This week Jenny Woodcock, one of the experts on the Bronze Age of the Isle of Man, generously sent me a copy of P.M.C. Kermode’s book ‘List of Manx Antiquities’. This is a book I’ve read many times before but I’ve never been lucky enough to own a copy – it is a beautiful and very useful gift.
Receiving this lovely little volume got me thinking about how often I mention the characters from the history of Manx archaeology in this blog and it struck me that it might be nice to do a few blog entries about some of these key figures. Character’s like Kermode, Megaw, Cubbon, Bersu and Cregeen not only play a key role in the history of Manx archaeology and in our understanding of the round mounds but they are also interesting people!
So who was P.M.C. Kermode? Philip Moore Callow Kermode was the first director of the Manx Museum and one of the founders of the Isle of Man Natural History and Antiquarian Society (abbreviated to IOMNHAS). He was born in Ramsey and educated as a lawyer. He formed the IOMNHAS in 1880 as a group of people who were interested in the study and investigation of the natural history and archaeology of the island and the first aim of the group was to establish a museum and a reference library on the island. When forming the group he stated:
“… in the Isle of Man where there are no museums, no library and where there are no experts or learned professors to be consulted, the only way forward is for those with an interest in natural history and antiquities to band together and to help each other…”
One of the key achievements of the IOMNHAS has been the regular publication of research about the Isle of Man and this was something Kermode established from the outset. Kermode advocated for the investigation of round mounds and other archaeological earthworks that were at risk of being damaged or destroyed. He firmly believed that part of the role of IOMNHAS was to protect the archaeology and heritage of the island. Today these are the values that we recognise as characteristic of good heritage protection policy.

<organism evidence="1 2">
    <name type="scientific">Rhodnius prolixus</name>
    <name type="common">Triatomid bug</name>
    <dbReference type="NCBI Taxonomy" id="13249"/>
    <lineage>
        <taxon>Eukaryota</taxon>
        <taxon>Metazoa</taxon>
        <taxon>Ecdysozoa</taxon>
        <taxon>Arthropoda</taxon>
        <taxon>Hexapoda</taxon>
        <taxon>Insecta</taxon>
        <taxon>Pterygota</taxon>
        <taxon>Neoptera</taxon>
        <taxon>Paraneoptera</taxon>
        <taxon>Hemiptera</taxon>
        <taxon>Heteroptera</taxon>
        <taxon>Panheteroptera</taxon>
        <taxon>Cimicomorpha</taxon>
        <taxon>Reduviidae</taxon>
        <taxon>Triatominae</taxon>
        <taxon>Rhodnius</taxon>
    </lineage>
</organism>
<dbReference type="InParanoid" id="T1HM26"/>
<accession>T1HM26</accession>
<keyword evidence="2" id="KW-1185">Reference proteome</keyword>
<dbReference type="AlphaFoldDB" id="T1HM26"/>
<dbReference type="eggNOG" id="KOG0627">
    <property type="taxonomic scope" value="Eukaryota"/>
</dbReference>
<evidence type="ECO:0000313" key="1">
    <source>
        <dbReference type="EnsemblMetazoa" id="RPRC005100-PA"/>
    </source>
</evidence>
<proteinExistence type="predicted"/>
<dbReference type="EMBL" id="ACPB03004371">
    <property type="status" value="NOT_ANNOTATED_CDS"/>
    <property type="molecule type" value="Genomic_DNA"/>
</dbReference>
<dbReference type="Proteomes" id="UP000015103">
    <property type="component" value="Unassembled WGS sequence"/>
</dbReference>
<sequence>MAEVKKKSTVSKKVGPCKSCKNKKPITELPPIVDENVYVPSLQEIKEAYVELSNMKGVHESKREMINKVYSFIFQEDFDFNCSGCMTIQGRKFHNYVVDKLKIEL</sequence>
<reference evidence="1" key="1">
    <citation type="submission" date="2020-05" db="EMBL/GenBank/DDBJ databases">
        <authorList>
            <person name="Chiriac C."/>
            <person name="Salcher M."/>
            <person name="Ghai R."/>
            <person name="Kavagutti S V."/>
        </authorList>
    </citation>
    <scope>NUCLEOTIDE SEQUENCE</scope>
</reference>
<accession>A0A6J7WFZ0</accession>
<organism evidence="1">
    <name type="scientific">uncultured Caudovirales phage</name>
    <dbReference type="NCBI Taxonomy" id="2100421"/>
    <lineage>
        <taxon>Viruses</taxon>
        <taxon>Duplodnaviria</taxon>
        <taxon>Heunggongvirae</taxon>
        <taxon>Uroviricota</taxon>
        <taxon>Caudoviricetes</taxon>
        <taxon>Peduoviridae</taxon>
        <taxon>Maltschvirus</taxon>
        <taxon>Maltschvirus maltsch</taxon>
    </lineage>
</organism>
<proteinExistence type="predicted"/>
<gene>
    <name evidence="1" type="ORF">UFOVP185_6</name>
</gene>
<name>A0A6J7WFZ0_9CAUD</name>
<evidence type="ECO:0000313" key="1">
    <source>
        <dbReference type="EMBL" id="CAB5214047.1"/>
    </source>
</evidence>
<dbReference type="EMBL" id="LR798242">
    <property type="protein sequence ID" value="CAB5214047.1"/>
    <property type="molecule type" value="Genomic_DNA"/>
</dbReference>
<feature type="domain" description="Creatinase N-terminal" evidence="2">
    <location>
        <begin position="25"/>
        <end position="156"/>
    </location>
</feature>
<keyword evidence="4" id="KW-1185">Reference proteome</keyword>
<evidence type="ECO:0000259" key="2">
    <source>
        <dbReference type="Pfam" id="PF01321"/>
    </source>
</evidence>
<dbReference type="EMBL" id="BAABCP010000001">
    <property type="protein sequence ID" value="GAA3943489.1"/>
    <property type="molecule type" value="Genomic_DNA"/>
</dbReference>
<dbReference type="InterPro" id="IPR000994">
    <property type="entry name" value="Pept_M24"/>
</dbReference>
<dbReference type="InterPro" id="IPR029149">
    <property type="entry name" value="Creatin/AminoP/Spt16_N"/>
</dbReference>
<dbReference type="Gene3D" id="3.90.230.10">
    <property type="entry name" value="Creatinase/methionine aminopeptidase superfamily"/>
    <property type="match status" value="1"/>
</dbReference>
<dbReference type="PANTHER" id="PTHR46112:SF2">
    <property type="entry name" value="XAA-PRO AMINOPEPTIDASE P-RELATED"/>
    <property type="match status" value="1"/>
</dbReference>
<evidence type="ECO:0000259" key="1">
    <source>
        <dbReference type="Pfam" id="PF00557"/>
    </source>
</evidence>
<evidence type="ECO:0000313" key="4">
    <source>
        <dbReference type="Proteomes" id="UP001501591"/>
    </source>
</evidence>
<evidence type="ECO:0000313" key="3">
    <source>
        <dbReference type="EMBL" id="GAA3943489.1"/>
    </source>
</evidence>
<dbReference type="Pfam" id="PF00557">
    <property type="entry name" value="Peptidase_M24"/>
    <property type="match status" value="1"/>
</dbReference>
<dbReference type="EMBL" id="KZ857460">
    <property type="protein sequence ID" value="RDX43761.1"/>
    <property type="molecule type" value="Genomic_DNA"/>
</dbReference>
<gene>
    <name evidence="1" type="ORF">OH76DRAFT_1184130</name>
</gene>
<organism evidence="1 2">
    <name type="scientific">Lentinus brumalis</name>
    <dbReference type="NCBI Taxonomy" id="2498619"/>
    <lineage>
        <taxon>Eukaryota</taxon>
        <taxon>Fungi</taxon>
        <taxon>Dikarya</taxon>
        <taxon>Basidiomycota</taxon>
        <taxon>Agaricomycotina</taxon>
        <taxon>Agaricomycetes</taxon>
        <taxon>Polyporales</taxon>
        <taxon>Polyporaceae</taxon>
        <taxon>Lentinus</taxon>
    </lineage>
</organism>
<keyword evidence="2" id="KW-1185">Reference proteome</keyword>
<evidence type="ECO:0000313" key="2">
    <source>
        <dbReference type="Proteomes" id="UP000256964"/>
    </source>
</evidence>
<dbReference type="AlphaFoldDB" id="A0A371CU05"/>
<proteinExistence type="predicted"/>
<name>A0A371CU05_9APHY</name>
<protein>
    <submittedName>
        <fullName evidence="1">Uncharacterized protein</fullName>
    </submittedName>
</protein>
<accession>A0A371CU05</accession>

Kermode’s dream of a Manx Museum was not achieved until 1922 but when the museum was established he had the honour of being its first director. Kermode carried out a wide range of research while he was director of the museum. He helped to shape the direction of travel for both the museum and IOMNHAS and as such played a key role in establishing the research tradition on the island, He is perhaps best known for his extensive work cataloguing and recording the Manx Crosses, his many illustrations of the crosses (as well as other archaeological finds) are all held by the museum.
You can find out more about the IOMNHAS using the link below. They are a great society who host regular lectures and field trips on all kinds of interesting topics. They also continue to publish a journal of Manx research – today the journal is called Isle of Man Studies.